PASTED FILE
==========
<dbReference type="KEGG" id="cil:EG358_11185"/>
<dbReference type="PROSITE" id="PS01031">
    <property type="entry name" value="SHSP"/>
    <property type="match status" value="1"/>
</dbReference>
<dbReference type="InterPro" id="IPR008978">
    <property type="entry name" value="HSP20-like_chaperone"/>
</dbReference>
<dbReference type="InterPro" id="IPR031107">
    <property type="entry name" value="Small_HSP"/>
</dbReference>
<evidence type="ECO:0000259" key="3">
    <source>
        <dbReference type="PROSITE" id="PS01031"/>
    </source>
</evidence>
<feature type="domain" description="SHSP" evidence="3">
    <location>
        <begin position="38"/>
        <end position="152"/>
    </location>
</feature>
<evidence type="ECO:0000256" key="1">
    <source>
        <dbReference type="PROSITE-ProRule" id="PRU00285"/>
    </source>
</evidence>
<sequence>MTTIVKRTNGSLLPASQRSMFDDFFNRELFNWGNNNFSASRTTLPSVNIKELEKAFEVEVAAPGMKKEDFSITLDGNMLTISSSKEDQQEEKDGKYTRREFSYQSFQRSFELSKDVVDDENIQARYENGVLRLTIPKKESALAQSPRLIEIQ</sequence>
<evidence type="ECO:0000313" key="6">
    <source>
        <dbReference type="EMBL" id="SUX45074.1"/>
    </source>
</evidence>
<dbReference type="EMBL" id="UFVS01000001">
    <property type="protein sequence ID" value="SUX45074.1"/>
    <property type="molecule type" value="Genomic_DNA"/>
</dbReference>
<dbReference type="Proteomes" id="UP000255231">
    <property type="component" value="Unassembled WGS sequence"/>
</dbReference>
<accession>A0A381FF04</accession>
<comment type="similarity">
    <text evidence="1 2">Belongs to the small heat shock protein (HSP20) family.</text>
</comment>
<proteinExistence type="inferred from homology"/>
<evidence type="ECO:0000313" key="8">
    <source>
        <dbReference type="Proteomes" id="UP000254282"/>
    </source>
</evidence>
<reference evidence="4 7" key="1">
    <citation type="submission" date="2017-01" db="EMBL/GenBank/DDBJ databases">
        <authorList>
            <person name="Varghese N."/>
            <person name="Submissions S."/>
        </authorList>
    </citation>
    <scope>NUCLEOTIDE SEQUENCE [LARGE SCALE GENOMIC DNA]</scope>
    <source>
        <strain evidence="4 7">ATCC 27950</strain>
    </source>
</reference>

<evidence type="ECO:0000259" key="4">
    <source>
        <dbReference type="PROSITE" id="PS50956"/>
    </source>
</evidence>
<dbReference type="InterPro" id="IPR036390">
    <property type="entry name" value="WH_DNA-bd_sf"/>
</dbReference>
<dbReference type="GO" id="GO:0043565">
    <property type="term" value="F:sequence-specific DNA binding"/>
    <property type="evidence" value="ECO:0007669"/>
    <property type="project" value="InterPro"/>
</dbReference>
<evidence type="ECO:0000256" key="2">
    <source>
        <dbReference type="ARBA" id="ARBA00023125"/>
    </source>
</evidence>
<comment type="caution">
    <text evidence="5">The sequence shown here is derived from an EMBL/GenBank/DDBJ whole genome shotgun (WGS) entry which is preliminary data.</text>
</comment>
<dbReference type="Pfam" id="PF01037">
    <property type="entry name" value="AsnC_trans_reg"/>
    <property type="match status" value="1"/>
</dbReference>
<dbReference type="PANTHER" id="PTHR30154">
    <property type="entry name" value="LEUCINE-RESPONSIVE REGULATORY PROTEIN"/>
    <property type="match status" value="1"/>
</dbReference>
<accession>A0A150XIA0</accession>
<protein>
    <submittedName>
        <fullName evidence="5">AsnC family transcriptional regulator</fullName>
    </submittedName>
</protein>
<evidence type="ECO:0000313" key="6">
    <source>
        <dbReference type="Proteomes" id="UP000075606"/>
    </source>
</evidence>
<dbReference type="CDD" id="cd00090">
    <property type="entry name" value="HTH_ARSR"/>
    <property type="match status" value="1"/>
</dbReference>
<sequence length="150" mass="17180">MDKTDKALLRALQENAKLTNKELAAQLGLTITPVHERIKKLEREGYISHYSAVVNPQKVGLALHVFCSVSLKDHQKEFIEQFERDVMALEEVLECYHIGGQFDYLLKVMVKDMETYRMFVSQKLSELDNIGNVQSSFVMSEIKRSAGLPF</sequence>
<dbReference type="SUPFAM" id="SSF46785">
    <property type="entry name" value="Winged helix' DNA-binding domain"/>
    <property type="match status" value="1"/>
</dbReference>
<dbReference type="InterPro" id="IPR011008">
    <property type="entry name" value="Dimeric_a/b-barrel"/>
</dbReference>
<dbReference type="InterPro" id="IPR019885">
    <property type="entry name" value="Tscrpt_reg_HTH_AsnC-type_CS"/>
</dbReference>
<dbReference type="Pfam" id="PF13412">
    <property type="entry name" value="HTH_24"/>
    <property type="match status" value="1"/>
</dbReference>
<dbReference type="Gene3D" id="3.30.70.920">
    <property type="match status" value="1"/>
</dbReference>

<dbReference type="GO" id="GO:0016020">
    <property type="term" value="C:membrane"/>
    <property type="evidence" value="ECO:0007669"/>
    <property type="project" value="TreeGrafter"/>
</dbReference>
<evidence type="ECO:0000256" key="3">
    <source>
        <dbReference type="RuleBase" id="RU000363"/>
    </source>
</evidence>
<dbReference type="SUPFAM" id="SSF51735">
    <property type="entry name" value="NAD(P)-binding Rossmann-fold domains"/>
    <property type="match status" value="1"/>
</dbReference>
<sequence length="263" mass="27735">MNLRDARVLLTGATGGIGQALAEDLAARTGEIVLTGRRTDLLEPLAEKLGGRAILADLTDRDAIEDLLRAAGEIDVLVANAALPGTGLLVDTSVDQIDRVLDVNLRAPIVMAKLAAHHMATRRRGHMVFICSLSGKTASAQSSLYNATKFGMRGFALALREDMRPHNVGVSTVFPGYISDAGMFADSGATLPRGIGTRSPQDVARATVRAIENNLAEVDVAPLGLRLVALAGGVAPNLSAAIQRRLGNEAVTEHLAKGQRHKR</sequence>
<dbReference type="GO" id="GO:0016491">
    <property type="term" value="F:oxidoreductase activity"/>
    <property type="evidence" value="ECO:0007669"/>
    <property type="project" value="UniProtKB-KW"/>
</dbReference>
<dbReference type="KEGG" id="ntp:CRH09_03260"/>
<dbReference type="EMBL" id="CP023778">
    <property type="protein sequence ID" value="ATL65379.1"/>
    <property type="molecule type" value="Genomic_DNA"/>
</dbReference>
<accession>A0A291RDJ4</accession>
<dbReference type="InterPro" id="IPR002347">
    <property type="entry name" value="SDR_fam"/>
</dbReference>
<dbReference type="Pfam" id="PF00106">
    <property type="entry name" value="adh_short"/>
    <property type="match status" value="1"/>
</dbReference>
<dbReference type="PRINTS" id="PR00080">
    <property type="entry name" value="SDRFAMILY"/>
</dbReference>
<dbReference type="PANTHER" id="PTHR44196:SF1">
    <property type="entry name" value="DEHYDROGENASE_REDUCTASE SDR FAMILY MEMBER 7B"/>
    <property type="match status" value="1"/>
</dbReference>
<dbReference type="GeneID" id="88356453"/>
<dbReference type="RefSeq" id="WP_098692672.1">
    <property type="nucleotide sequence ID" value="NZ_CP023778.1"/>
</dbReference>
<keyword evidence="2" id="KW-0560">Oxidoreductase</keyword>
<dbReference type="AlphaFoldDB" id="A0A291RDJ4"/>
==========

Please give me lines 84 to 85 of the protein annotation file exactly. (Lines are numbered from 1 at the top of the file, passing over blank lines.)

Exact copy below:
<dbReference type="Pfam" id="PF01037">
    <property type="entry name" value="AsnC_trans_reg"/>